BBC HomeExplore the BBC
This page was last updated in November 2009We've left it here for reference.More information

17 September 2014
Accessibility help
Text only

BBC Homepage
Wales home

Contact Us

Like this page?
Send it to a friend!

 

In order to see this content you need to have both Javascript enabled and Flash installed. Visit BBC Webwise for full instructions

Two Black Dolls, One Bermudian Woman and a New Place to call Home

By Roiyah Saltus-Blackwood
October 2002, Cardiff
A digital story from Capture Wales

Memories of Bermuda

Roiyah tells us about her memories of Bermuda and her new life here in Wales. Even though she is far away from her former home, she finds comfort in her dolls.

Humming in the background

"I've spent nearly half my life away from home.

I was born and raised in Bermuda with my parents, my brother John and my sister Julia. My first memories however were not of playing or swimming in Bermuda but playing in the garden of our nursery school in England and of my dad and mom coming to visit us.

My first boyfriends were Bermudian boys but I married my first husband while I was living in Israel and it was when I was studying in England that I married Bernard, my great love.

I have Bermudian friends I've known all my life but I've met friends during my travels who were just as important and special to me.

Still, living away from home is hard at times. When I'm feeling unwelcome, afraid, alone or sad, my dolls comfort me. I can look at them, pick them up, smell them, hold them and be reminded of where I truly belong.

But now I've moved to Cardiff. Cardiff for me is another place I can call home. Living in Cardiff means that I belong to one of the longest resident black communities in Britain. This fact makes me feel strong. I feel that I have a place here; that I have a right to be here. I feel that I have a role to play.

When I walk the streets of Cardiff I feel a part of the city's history as well as the city's future. I feel like I feel about Bermuda ... connected."


Please tell us a little about yourself.
I am a Black Bermudian woman, aged 37, married, and generally happy with my lot. I am presently based at the Research Unit of the School of Care Sciences, University of Glamorgan. I am active in various organisations and societies. Bermudian society remains my key personal research interest. Who am I? A little of everything I do, plus a little like my mother - which, all in all, is fine!

What's your story about?
My story is about my relationship with myself, with Britain and with Cardiff, my new home. I was born and raised in Bermuda, but since the age of 18 I have lived away from the land of my birth. During this period I have carried with me symbols of my home and my travels - rocks, fabric, pictures, sand (pink sand of Bermuda) calendars and yes, my two dolls. My story is about transformation and homecoming. The homecoming is finding Cardiff and becoming part of one of the oldest Black communities in Britain. The story is about introducing myself to Wales, saying 'I have arrived and my God - I love this place!!!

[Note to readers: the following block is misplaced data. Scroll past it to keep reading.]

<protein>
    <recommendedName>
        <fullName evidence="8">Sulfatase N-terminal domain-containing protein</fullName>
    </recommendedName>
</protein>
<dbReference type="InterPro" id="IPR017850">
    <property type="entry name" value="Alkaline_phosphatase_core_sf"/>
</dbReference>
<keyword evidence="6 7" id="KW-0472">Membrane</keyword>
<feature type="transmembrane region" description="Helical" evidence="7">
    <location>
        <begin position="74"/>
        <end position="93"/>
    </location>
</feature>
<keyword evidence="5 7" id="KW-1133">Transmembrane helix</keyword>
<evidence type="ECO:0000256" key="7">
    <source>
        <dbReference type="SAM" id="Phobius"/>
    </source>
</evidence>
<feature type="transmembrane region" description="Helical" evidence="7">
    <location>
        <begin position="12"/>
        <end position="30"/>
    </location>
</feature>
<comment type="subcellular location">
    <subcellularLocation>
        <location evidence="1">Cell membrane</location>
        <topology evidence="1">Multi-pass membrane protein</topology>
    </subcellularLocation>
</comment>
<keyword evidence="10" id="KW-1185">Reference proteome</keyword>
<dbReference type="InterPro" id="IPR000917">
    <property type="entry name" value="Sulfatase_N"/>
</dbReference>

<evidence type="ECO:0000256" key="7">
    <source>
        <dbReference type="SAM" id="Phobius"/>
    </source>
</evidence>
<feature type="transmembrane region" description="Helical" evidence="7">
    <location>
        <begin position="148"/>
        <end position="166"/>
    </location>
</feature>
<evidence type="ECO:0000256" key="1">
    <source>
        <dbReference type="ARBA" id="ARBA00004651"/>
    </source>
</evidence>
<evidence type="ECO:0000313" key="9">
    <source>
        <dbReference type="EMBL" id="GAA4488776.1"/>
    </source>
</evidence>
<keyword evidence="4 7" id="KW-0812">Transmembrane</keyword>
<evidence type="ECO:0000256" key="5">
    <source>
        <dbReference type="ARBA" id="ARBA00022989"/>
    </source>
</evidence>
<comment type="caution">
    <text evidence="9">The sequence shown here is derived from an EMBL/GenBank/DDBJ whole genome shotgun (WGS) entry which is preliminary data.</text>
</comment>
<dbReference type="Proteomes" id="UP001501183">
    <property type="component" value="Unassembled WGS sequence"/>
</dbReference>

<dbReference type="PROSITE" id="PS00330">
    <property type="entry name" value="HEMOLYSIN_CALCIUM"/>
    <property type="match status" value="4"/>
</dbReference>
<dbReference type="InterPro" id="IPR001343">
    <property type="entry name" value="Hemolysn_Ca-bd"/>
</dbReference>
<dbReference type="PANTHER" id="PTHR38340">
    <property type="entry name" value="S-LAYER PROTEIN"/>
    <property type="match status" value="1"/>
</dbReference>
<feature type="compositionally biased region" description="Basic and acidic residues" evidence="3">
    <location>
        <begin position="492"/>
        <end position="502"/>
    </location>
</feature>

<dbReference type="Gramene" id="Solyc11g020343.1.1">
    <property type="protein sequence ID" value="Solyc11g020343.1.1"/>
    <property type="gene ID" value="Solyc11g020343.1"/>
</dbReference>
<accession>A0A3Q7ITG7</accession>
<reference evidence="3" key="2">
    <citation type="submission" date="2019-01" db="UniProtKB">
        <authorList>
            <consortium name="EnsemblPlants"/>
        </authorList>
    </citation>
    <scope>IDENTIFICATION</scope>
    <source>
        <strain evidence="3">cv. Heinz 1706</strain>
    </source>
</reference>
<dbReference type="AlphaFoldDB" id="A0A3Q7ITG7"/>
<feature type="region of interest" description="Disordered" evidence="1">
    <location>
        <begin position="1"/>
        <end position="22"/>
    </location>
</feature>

Why did you choose this particular story?
I wanted to work out the feeling of contentment and peace that I feel - to try and express why I wanted to live here and what I have to offer. Equally important, my story is about finding a way to explain to my husband why we can never leave!

What was the experience of making a digital story like?
Initially, the experience was troubling, because I am aware of the long history of Black people's material being 'stolen' and was not keen to sign away 'forever' my rights - in this or any other matter. I stuck it out, however, because I wanted to see what sort of exchange could be brokered and I am glad I did. As the particular workshop I was in was run during Black History Month and was specifically for Black and Minority Ethnic people, I was able to meet and get to know a number of people. All in all, a good experience.

Your comments

" I am a passionate black dolls collector. I have over two hundred black dolls. I love them all. They remind me of how black people have always been influential in European social developments. Some of my dolls have black features some, have european features, some have over the top African features. I really enjoyed listening to your story of how you find comfort in your dolls. Thank you." Margaret Smith, Dec 2007.

"This story was sent to me my another black women who is living not far from this area here where I am. I am also Bermudian and she collects black dolls. I found it to be interesting. I can understand how she feels about wanting to stay right where she is. I feel the same way myself about here where I am. Many people say they do not understand how I could want to stay anywhere but Bermuda since it has so much beauty and it is a warm climate. I feel that just like the young lady in this story that I am very much at home here. This is not a black community however, blacks are far and few between but when you are at home you are at home, warm, cold, tropical beauty or beauty of the freshly fallen snow on bare trees. I believe it confirms the saying,'Home is where the heart is.' " Mae Wales, Woodstock, Canada, Sept 2007.

"I find the story very interesting because of the comfort your black dolls bring. I wish that I could have printed pictures of your dolls for the program on black dolls. I am presenting to my doll club on Wednesday, July 19! " Karen Rae Mord, Savage Minnesota USA, Sept 11 2007.

Latest videos here!

We've created a new site to watch our collection of your short films and videos in Flash. Videos will be still be available here in Real Media. Click here to visit the new site.


Search your video

Latest videos

Sian Eirian Rees Davies
New videos

Short films from Wales made by you.

An Indian doll
Video Nation Wales

Your views on camera and online.

Cipolwg ar Gymru


About the BBC | Help | Terms of Use | Privacy & Cookies Policy